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July 6 2020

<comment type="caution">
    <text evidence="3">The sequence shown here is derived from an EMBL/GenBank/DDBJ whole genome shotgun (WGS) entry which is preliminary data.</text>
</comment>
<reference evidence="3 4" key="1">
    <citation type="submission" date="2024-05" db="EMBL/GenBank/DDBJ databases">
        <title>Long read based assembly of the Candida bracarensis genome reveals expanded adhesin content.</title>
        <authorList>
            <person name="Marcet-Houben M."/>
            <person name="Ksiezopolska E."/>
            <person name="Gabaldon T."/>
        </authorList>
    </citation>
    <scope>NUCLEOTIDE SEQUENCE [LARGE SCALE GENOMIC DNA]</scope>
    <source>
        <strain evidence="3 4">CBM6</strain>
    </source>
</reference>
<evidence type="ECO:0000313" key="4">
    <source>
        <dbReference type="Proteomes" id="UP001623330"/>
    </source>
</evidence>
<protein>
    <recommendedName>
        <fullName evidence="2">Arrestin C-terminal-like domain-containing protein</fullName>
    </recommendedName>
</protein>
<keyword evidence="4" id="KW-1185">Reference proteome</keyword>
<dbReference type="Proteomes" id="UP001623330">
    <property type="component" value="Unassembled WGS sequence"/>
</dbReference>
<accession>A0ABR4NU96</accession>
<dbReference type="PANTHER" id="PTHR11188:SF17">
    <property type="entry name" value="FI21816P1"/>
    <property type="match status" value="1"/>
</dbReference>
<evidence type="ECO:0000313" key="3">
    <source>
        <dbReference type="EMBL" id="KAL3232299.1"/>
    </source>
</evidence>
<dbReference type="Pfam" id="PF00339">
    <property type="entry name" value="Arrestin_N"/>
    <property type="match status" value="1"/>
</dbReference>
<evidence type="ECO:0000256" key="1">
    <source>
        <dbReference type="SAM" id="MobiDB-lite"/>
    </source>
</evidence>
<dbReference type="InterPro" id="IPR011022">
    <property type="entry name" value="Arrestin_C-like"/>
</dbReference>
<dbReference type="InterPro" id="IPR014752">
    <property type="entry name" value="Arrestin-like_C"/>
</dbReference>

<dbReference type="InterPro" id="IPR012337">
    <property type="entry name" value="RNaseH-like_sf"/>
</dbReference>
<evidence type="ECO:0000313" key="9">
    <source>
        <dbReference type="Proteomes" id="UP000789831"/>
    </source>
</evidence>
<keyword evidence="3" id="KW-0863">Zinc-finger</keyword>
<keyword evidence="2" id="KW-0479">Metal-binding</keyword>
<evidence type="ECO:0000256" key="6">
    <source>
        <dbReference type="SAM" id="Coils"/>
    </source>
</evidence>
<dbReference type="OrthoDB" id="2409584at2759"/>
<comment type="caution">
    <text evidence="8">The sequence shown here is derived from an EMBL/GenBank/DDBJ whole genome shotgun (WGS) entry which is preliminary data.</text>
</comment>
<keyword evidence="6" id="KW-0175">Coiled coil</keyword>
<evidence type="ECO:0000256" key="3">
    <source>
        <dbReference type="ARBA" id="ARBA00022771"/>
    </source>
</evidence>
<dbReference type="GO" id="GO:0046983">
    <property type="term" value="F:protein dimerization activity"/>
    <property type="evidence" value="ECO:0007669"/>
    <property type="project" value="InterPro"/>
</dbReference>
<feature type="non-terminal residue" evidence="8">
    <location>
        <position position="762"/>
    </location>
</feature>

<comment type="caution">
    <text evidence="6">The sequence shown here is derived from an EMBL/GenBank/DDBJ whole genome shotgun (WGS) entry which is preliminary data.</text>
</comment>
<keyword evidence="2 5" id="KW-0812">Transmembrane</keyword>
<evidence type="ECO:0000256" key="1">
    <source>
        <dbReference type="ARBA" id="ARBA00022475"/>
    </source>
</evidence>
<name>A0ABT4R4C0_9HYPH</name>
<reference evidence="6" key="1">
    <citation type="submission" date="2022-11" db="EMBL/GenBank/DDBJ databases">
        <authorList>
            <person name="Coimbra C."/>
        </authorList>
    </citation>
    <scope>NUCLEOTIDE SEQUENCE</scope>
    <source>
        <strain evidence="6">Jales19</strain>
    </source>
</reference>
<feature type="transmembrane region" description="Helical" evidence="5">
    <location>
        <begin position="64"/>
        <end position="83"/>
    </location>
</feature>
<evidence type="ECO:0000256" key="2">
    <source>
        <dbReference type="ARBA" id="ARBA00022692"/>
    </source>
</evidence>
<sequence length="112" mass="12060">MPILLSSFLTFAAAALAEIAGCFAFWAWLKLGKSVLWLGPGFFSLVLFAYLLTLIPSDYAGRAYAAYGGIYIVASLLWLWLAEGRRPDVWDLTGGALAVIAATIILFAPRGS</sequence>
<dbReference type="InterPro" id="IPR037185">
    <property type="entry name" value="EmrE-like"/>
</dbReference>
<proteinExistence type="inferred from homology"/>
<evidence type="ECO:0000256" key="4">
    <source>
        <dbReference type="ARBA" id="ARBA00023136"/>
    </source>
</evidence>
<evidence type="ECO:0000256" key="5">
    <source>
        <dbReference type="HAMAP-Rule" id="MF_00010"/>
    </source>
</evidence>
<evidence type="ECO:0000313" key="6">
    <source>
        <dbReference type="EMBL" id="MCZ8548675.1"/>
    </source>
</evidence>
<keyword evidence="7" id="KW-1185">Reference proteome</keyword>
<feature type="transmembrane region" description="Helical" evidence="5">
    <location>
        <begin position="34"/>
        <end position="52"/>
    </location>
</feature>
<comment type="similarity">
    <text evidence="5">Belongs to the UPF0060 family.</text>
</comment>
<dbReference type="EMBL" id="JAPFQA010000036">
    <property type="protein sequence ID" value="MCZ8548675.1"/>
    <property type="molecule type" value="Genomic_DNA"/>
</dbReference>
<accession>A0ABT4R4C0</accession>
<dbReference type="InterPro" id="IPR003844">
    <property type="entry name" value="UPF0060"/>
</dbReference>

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July 6 2020 | The Journal of Commerce 15 International Maritime 1 percent higher than during the same week last year at $2,398 per FEU, according to Drewry's World Con- tainer Index (WCI). Headhaul rate levels, averaging $2,386 over the past 12 months, illustrate pricing stability in the face of volatile volume. Since January, the rates tracked at the JOC Shipping & Logistics Pricing Hub, have fluctuated within a narrow band of $2,188, a 2020 low reached on Feb. 6, and $2,592, a high reached on May 7 and May 14. Patrik Berglund, CEO of Xeneta, an ocean and air freight rate platform, said there have been no significant changes in the short-term market since Jan. 1. "The average price for an FEU from North Europe to US East Coast ports has dropped 3 percent since Jan- uary, and [as of June 16] is at $1,920," he told The Journal of Commerce. "The contract market has seen no change for the same time period." JOC email: twitter: @greg_knowler Germany said its volume on the trans-Atlantic declined 65 percent from February through May and predicted that some of the blanked sailings would not be reinstated before the end of the year. But the blank sailing programs on the trans-Atlantic have had the same effect as the extensive capacity withdrawals on the trans-Pacific and Asia–Europe trades. Even with a sig- nificant drop in demand, rates from Rotterdam to New York are currently the coronavirus pandemic led to all non-essential businesses being closed, including vehicle manufacturing plants and the spare parts industry. Those factories resumed production in mid- May at a lower level because of weak demand and social distancing require - ments limiting worker numbers. The wider auto sector provides direct and indirect jobs for 13.8 mil- lion people in the European Union, with vehicle makers operating 229 vehicle assembly and production plants across the region, according to the European Automobile Manufac- turers' Association (ACEA). "If this situation persists," the association said, "the sector risks a meltdown with large-scale bankrupt- cies and restructuring. During the financial crisis from 2008 to 2013, the automotive sector lost 440,000 jobs in car production and the aftermarket. If no measures are taken, this number risks being dwarfed by the current recession, which may be much deeper." A global forwarder based in Expectations for container line losses of as much $23 billion have been dramatically revised to reflect rates that continue to rise despite declines in volume. US imports of automobiles and parts from Europe crashed 40 percent in the first five months of 2020. taken from the management team across the sector," he said. "I think if you asked most people 12 months ago what the end result of a period such as this would produce, higher freight rates would have been at the end of that list. "Clearly we need to continue to watch this very closely," Glynn added. "But I do think that the culture of the industry leaders has actually changed, which is resonating in freight rate management. The second half may turn out to be worse than we expect, but I have certainly gained some confidence through the first half of this year." Volume downgrade IHS Markit, parent company of The Journal of Commerce, on May 20 downgraded its outlook for interna- tional trade volumes in 2020 because of the COVID-19 impact on demand, forecasting a 10.1 percent year-over- year decline after predicting a 2.1 percent increase as recently as Feb- ruary. The revised forecast expects container volumes to rebound by 10.3 percent and 4.4 percent in 2021 and 2022, respectively, before settling into low-single digit growth. US imports from Asia plunged 18.5 percent in May after declining 1.7 percent in April and 18.3 percent in March, according to PIERS, sister company of The Journal of Com - merce within IHS Markit. To match the declining demand, carriers announced 74 blank sailings from Asia to North America for April and May, according to Sea-Intelligence. On the Asia–Europe trade, the latest volume data available from Container Trades Statistics (CTS) show volume declining 20 percent year over year to 1.14 million TEU in April. THE Alliance of Hapag-Lloyd, Ocean Network Express, Yang Ming, and HMM, and the 2M Alliance of Maersk Line and Mediterranean Shipping Co., will cancel 75 sailings through September in a bid to match capacity with weak anticipated vol- ume levels. Maersk said June 17 that healthier-than-expected container volumes were behind the carrier's upgrade of its second-quarter out- look, with volumes now expected to be down only 15 to 18 percent from the 2019 period. That compares to the initial outlook of a 20 to 25 percent decline the carrier released May 13. Container shipping line exec- utives said in late May they were confident the industry would be able to withstand a double-digit volume decrease this year. The heads of CMA CGM, Hapag-Lloyd, and Maersk Line said the ability to quickly match capacity with demand and avoid price wars has left the industry in a better position to shrug off the volume declines of the second quarter and build on recovering demand through the rest of the year. JOC email: twitter: @greg_knowler

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